Shortly after getting the Astros ax, Hinch went on MLB TV and apologized for his role in the Astros cheating scandal. Although baseball's investigation said the garbage can banging scheme was "with the exception of (Astros coach Alex) Cora, player-driven and player-executed," Hinch took responsibility as manager and didn't challenge his punishment. No players were punished.

"I still feel responsible and will always feel responsible as the man out front," Hinch said. "As the leader, I was in charge of the team. I put out a statement to apologize. But there is something different to doing it on camera and putting a face to an apology, and saying I'm sorry to the league, to baseball, to fans, to players, to the coaches.

"It happened on my watch. I'm not proud of that. I'll never be proud of it. I didn't like it. But I have to own it. And the commissioner's office made very, very clear that the GM and the manager were in position to make sure that nothing like this happened. And we fell short."

In effect, while Hinch didn't authorize or participate in the sign-stealing scandal, he didn't do enough (really anything) to stop it. He is the rare case of being a guilty bystander.

To be clear, Hinch has not been offered the Detroit manager job. However, he has more experience and more wins under his belt than most of the other candidates being considered.

Hinch's reputation is blemished, but his credentials can't be disputed. During his five years as Astros manager, the team never had a losing season, won 100 or more games three times, including a team record 107 wins last year, made the playoffs three times and won a World Series.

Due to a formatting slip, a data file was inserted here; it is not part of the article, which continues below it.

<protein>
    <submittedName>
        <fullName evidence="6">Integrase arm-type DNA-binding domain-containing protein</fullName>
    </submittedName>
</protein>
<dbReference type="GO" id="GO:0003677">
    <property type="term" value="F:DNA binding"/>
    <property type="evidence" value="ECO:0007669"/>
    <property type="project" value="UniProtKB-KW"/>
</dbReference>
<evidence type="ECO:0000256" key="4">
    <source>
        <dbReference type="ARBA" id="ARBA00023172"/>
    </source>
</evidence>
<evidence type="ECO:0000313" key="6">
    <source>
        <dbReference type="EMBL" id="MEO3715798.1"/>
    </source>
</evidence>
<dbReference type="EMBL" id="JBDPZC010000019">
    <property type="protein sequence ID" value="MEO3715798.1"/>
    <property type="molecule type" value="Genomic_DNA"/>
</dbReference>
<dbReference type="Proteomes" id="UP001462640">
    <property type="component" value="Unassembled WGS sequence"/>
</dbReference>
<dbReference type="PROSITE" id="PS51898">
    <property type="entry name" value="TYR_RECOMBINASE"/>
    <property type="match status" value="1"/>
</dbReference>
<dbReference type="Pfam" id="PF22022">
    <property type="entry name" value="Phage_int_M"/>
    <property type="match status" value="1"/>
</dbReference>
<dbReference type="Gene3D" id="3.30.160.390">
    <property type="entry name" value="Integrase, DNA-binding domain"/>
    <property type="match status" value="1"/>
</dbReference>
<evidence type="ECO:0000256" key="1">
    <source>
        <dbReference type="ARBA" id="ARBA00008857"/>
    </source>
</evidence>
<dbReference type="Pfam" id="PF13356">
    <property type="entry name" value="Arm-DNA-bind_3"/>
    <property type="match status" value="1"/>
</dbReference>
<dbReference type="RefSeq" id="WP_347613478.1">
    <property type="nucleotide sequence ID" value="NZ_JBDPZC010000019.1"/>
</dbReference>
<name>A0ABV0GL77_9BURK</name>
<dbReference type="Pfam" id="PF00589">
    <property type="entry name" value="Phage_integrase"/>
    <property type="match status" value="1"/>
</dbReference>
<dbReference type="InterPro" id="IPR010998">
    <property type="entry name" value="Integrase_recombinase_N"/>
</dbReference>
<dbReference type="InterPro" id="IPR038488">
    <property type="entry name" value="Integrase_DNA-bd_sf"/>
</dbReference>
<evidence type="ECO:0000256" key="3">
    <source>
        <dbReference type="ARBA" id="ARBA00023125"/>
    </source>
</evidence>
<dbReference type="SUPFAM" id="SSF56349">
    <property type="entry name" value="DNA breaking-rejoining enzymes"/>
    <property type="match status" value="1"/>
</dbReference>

Has baseball forgiven Hinch, and does he deserve another chance to manage in the big leagues? This is America, the land of forgiveness and second chances.

As Mahatma Gandhi said, "The weak can never forgive. Forgiveness is the attribute of the strong."

Hinch knew his team was cheating and didn't do enough to stop it. There's no defense for that. But I think he's paid enough of a price to get back in baseball.

Mike Tyson raped a woman, went to jail, and now he's practically America's sweetheart. Hillary forgave Bill. We not only forgave Confederate leaders, we built schools and statues to honor them. Martha Stewart went to jail for insider trading, now she's back on TV baking crumpets. Ozzy Osbourne was arrested for pee'ing on a monument outside the Alamo, there is no more sacred place in Texas, and now he sells out concerts at the Cynthia Woods Mitchell Pavilion.

Pee-wee Herman, well, let's not say what he was caught doing, but he's planning to tour the U.S. celebrating the 35th anniversary of Pee-wee's Big Adventure movie.

Remember, Hinch was suspended for a year. It could have been worse. Baseball commissioner Rob Manfred has the power to ban people for life. Since becoming the commish, Manfred has permanently banished two people: former St. Louis Cardinals scouting director Chris Correa for hacking into the Astros computer database, and former Atlanta Braves general manager, John Coppolella for signing international players illegally.

Manfred also has temporarily banned Astros assistant general manager Brandon Taubman for shouting inappropriate comments at female reporters last year. Taubman is eligible to apply for reinstatement after this year's World Series. However, if he commits one more violation of baseball rules, he will be banned for life.

Lifetime bans aren't as unusual as you might think. Since baseball's beginnings in the 1800s, dozens of players, managers and team owners have been banned, mostly, like Pete Rose and the Chicago Black Sox, for gambling-related offenses.

A.J. Hinch copped to his crime, suffered the consequences, now it's time for him to manage a baseball team again. It's not like he'd be landing a plum job with Detroit. The Tigers are out of this year's playoff picture. They lost 114 games last season. And were 64-98 the two years prior. Managing the Tigers will be punishment enough.